Custo-efetividade dos agentes comunitários de saúde versus supervisores domiciliares na realização do tratamento supervisionado da tuberculose, Vitória, Espírito Santo, Brasil
Thiago Nascimento do PradoI; Nikolas WadaII; Leticia Molino GuidoniI; Jonathan E. GolubII; Reynaldo DietzeI; Ethel Leonor Noia MacielI
IUniversidade Federal do Espírito Santo, Vitória, Brasil
IIJohns Hopkins University, Baltimore, USA
The objective of this study was to compare the costs and outcomes associated with guardian-supervised directly observed treatment relative to the standard of care Directly Observed Therapy, Short Course (DOTS) provided by community health workers (CHW). New cases of culture-positive pulmonary tuberculosis (TB) treated in Vitória, Espírito Santo State, Brazil, between January 2005 and December 2006 were interviewed and chose their preferred treatment strategy. Costs incurred by providers and patients (and patients' families) were estimated, and cost-effectiveness was assessed by comparing costs per successfully treated patient. 130 patients were included in the study; 84 chose CHW-supervised DOTS and 46 chose guardian-supervised DOTS. 45 of 46 (98%) patients treated with guardian-supervised DOTS were cured or completed treatment compared to 70/84 (83%) of the CHW-supervised patients (p = 0.01). Logistic regression showed only the strategy of supervision to be a significant association with treatment outcome, with guardian-supervised care strongly protective. Cost per patient treated with guardian-supervised DOTS was US$398, compared to US$548 for CHW-supervised DOTS. The guardian-supervised DOTS is an attractive option to complement CHW-supervised DOTS.
Tuberculosis; Cost-Benefit Analysis; Effectiveness
Comparar os custos e os resultados associados ao tratamento de tuberculose (TB) supervisionado por domiciliares quanto ao realizado pelos agentes comunitários de saúde (ACS). Participaram do estudo todos os casos de TB pulmonar com cultura positiva tratada na cidade de Vitória, Espírito Santo, Brasil, entre janeiro de 2005 e dezembro de 2006. Os pacientes escolheram a estratégia de tratamento preferencial. Os custos incorridos pelos prestadores e os doentes foram estimados, e relação custo-efetividade foi avaliada comparando os custos por doente tratado com sucesso. Um total de 130 pacientes foi incluído no estudo, 84 escolheram ACS e 46 escolheram tratamento supervisionado por domiciliares. 45 de 46 (98%) dos doentes tratados com supervisionamento por domiciliares foram curados ou tratamento completado em comparação com 70/84 (83%) dos pacientes ACS (p = 0,01). Regressão logística mostrou o tratamento supervisionado por domiciliares significativamente protetor em relação ao abandono do tratamento da TB ao realizado pelo ACS. Custo por paciente tratado com o tratamento supervisionado por domiciliares foi de US$ 398, em comparação com US$ 548 para ACS. Tratamento supervisionado por domiciliares é uma opção mais custo-efetividade do que a supervisão pelo ACS.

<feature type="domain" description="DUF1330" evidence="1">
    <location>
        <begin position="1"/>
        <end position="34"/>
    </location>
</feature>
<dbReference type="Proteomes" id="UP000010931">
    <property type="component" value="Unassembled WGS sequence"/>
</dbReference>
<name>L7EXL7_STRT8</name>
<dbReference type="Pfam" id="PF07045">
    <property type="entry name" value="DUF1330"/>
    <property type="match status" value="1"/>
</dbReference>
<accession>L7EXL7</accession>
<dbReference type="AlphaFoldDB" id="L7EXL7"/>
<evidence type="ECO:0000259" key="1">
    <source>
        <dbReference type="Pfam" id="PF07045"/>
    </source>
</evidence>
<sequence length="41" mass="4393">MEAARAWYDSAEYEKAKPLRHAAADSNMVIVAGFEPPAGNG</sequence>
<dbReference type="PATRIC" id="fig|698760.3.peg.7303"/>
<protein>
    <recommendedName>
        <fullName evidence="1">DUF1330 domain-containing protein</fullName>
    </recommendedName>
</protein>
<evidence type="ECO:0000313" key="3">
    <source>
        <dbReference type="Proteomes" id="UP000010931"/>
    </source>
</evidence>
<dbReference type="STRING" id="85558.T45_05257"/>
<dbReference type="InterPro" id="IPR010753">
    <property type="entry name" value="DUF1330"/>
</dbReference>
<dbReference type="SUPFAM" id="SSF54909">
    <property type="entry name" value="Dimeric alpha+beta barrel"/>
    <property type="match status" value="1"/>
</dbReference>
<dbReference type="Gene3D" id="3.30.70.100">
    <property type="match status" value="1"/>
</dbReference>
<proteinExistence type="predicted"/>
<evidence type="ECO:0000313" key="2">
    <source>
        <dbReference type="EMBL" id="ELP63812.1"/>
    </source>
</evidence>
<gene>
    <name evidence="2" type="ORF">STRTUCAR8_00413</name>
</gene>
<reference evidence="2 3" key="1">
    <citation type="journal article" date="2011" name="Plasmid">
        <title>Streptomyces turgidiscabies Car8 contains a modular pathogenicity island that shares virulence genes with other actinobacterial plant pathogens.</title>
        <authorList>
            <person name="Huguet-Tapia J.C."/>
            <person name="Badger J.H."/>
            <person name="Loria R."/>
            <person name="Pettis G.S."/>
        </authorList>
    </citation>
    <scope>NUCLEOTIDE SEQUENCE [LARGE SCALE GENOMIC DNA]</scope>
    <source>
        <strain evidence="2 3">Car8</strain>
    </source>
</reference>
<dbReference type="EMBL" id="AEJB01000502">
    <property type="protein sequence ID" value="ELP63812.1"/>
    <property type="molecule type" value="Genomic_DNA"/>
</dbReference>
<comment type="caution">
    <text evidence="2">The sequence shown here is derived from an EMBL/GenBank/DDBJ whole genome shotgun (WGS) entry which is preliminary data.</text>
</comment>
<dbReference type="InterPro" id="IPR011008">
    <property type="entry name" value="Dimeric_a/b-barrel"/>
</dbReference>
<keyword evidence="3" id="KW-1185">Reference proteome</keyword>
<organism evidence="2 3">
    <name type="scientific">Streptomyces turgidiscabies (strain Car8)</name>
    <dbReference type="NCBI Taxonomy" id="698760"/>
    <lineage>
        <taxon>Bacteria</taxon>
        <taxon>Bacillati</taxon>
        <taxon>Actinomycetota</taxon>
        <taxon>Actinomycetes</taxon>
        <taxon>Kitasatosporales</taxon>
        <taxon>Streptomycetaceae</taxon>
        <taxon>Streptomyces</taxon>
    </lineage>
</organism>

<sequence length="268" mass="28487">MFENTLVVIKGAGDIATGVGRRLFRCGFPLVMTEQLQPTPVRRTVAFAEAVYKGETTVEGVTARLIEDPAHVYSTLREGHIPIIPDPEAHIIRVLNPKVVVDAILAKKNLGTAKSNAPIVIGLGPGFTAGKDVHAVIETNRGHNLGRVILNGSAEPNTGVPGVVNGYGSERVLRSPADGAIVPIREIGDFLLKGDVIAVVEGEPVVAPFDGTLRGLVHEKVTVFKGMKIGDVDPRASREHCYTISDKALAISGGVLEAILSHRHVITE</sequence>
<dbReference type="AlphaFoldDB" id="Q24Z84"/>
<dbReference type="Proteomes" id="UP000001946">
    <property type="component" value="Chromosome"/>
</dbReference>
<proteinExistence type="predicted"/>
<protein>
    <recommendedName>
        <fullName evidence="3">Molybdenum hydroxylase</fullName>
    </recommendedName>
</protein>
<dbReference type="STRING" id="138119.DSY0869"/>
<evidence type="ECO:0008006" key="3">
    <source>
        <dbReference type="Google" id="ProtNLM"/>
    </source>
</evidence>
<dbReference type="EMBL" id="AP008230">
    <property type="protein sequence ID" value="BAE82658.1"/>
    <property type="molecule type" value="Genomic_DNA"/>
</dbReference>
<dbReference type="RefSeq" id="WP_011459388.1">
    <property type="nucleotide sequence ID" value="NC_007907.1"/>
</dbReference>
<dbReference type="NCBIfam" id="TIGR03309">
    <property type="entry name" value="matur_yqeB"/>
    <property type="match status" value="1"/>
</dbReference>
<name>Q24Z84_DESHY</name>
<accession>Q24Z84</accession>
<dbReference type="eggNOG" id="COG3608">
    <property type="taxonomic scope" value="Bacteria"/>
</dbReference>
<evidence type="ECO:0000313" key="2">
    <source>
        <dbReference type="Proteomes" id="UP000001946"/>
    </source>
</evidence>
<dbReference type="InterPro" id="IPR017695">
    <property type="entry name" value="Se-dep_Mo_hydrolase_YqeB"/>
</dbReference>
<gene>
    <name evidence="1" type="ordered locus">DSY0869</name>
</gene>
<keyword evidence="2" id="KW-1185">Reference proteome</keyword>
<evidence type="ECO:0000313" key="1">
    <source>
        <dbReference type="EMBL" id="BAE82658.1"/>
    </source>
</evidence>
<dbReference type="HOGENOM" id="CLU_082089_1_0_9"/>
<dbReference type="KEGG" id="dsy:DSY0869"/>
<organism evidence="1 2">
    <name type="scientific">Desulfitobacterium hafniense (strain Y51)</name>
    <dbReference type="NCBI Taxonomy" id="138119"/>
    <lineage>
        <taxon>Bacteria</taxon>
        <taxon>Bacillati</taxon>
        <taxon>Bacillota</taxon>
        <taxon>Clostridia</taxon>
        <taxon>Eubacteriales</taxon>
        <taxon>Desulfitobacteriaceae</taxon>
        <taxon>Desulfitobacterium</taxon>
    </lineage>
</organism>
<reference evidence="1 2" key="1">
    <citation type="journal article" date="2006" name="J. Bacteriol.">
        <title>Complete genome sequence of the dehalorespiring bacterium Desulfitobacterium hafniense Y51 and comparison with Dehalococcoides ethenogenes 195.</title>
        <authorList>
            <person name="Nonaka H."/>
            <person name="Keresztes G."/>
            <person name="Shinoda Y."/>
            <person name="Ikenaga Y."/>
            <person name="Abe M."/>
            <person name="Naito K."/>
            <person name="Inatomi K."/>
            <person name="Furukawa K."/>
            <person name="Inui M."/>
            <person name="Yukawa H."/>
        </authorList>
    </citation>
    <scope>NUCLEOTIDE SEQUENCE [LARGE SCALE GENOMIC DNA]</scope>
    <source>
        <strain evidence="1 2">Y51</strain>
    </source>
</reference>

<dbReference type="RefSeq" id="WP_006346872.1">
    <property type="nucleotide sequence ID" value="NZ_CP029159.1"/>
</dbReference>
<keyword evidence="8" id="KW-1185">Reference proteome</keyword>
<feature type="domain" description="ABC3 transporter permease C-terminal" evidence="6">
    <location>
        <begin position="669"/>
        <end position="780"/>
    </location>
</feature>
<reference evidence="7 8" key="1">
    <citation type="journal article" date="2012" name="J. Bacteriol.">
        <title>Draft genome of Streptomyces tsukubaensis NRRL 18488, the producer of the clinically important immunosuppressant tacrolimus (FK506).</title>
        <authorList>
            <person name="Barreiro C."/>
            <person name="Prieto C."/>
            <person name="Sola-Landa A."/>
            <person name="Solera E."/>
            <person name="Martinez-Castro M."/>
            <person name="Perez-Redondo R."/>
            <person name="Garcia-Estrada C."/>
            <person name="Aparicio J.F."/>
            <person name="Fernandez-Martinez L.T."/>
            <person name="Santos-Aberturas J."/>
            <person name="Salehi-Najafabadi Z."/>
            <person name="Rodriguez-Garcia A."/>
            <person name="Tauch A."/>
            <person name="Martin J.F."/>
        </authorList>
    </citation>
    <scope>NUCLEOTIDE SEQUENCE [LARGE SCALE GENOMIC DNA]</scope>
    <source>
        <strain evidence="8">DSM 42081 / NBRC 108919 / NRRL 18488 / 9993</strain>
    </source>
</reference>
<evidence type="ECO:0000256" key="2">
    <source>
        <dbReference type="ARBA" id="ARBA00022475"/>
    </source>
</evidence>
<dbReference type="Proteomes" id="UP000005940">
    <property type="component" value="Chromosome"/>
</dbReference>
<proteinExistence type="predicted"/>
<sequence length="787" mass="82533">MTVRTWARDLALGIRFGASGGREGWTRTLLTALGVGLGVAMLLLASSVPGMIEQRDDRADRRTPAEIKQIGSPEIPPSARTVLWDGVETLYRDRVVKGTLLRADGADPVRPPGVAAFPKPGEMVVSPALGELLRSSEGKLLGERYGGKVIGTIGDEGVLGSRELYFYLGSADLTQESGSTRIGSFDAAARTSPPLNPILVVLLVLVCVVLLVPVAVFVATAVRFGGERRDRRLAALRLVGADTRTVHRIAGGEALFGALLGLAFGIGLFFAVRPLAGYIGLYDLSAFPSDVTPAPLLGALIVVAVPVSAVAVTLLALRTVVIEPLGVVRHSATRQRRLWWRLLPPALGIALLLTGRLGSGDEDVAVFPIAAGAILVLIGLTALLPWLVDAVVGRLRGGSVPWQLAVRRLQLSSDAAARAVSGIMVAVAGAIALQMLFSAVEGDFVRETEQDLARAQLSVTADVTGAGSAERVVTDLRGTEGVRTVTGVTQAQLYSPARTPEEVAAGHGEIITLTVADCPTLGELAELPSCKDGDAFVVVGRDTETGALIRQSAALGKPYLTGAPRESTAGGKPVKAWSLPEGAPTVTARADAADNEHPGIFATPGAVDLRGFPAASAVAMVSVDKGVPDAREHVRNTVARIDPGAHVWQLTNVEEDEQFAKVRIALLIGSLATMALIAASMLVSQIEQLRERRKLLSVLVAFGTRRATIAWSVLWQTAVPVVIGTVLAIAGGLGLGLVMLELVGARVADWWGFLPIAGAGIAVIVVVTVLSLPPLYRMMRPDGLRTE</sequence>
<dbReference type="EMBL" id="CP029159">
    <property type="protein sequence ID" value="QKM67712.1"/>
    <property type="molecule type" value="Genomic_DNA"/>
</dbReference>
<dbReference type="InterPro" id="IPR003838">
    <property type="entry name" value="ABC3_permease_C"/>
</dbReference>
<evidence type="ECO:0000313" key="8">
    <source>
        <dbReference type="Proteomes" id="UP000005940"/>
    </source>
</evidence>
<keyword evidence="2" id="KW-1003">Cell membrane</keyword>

Tuberculose; Análise Custo-Benefício; Efetividade
Tuberculosis (TB) is a serious public health problem, especially in developing countries. Brazil occupies the 16th position among the 22 high-burden countries that comprise 80% of the estimated cases in the world 1. The primary TB control policy endorsed by the World Health Organization (WHO) and the International Union against Tuberculosis and Lung Disease is DOTS (Directly Observed Therapy, Short-Course). The DOTS includes five elements. Among them, directly observed treatment is a key component. Current technical manuals define directly observed treatment as direct supervision of medication ingestion by a treatment supporter who is acceptable and accountable to the patient and to the health system 2. The treatment supporter could be a heath professional, community health worker, or a family member 2,3,4,5.
There is evidence to support the effectiveness of the overall DOTS strategy and direct observation of treatment from a number of observation studies 6,7,8,9. However, a systematic review 10 of the evidence for direct observation from randomized controlled trials found that although one trial 11 demonstrated significant improvements in cure and treatment, two other trials found similar outcomes for directly observed and self administered patient treatment groups 12,13. Furthermore, directly observed treatment incurs considerable costs to the patient for direct observation 14 and requires considerable healthcare resources, particularly in countries where the prevalence of TB is high.
Although there is by no means a consensus, some observational studies and clinical trials 3,4,5,15 have shown that treatment completion rates were significantly greater when treatment was supervised by a family member, compared to supervision by health professionals. In a controlled trial in Nepal, treatment supervision by family members was as effective as treatment supervised by health professionals 4. In Brazil, two observational studies evaluated the use of family members as directly observed treatment supervisors suggested that the strategy was effective, feasible, and affordable 5,15,16,17. Other studies worldwide found that community health supervision of TB patients have been piloted in a variety of settings with successful results in cure rate 18,19,20,21,22,23.